Are you mystified when you see your canine companion munching his way through the lawn? You are not alone.
When a dog chomps on a clump of grass, the consequences are usually not pretty. Within seconds after the morsels touch his mouth, the animal is usually choking on the offending blades, vomiting, and looking very unhappy. Yet, soon afterwards, the same dog will be back nibbling enthusiastically on the green stuff because, well, dogs will be dogs.
How to Explain:
If there’s a single good explanation for such pecuar eating beior, it hasn’t surfaced, although severaleresting and plausible theories exist.
Some animal behavior experts think that grass makes it possible for the dog to rid his stomaf something that is either indigestible or poisonous, . The offending material–often just a thick liquid or a mixture of liquid with something undigeste–is bound up by the grass and expelled when the grass becomes an irritant and ses the dog to vomit.
A theory popular with holistic health advocates is that the dog is merely supplementing his diet. The thinking here is that grass supplies some nutrient that modern foods have lost in processing. They also believe that, in addition to grass, the dog would probably benefit from a diet supplemented with herbs, perhaps thinking that this is closer to what dogs’ wild ancestors ate. However, there is no experimental scientific evidence to substantiate this.
Many experts believe it is more likely that a grass eating dog is seeking the roughage tahtertain modern pet foods, which are low in residue (meaning they are very digestible–a desirable trait given that it means less poop for us to pick up!), may lack.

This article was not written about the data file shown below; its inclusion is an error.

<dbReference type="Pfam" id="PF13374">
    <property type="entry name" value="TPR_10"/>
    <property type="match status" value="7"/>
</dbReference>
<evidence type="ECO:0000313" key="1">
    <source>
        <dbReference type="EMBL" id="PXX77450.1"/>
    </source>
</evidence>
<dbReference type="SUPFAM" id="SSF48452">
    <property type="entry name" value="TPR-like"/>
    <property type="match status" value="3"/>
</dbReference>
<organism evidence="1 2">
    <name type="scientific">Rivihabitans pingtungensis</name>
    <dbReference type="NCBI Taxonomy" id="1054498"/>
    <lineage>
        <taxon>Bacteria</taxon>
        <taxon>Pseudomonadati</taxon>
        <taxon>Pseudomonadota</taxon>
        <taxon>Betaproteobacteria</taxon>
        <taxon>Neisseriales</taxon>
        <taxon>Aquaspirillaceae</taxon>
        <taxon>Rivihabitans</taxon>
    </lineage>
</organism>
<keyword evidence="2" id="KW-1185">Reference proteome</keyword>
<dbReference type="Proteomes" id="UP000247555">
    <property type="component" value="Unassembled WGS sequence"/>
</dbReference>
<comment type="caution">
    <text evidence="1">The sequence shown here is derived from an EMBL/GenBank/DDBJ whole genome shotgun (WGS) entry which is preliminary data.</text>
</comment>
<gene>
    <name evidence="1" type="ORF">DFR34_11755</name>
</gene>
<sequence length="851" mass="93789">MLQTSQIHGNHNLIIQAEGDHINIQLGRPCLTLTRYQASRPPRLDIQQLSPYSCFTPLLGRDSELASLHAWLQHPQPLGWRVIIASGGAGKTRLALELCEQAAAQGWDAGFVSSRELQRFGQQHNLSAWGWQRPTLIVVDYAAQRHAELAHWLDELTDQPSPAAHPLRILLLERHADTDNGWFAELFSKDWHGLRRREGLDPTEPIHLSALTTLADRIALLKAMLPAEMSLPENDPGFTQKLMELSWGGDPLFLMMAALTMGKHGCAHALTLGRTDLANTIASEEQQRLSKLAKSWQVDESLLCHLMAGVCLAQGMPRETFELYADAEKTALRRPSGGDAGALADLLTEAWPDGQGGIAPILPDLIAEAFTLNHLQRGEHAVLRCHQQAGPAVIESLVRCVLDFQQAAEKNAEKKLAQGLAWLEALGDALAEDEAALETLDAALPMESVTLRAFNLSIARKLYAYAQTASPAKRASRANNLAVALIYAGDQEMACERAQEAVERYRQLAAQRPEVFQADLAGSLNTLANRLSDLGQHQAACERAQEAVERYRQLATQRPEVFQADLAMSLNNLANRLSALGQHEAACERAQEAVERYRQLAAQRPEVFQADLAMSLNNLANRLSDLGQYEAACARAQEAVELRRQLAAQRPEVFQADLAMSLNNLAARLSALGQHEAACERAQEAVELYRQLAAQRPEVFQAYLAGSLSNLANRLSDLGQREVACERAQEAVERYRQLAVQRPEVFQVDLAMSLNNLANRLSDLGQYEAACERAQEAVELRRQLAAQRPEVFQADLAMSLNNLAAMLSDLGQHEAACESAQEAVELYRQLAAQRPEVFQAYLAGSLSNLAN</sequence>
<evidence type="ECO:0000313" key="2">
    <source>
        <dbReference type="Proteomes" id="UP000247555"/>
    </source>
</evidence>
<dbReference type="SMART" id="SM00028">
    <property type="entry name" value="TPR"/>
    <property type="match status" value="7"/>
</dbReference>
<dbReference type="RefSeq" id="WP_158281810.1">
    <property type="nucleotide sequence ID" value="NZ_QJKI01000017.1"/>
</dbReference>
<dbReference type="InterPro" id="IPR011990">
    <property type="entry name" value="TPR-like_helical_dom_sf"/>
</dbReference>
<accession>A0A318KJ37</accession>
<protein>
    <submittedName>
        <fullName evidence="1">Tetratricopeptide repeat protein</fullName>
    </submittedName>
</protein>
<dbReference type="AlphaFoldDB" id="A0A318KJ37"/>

Dogs, unlike cats, are not purely carnivorous. Certain wild members of the dog family–foxes, for example, will eat berries and other plant foods. There’s also the possibility that dog has instinctively chosen the grass to remedy some condition, such as the canine equivalent of a hangover.
Sense of Detection
Some behaviorists also theorize that sometimes when a dog appears to be eating grass, he may actually be running it through his mouth to sue his senses to detect what animals have walked on or urinated upon the grass. In such cases, the dog will usually not attempt to swallow the grass. This seems especially common after a rain, when odors trapped in the droplets on the grass.
Dogs eat many things–garbage for example–that humans do not consider palatable, so it may just be that our canine companion is eating grass because he likes the taste or wants the canine equivalent of a salad.
As for throwing up afterward, dogs being dogs, they probably don’t even remember that it happened.
The bottom line is that grass eating may cause concern on the part of the dog owner, but it is usually not a problem unless accompanied by loss of appetite or more than one or two episodes of vomiting. It is important to make sure that grass itself is not chemically tainted. Chemically treated lawns and roadsides sprayed with weed killer are obviously to be avoided.
Author: Kingsbrook Animal Hospital
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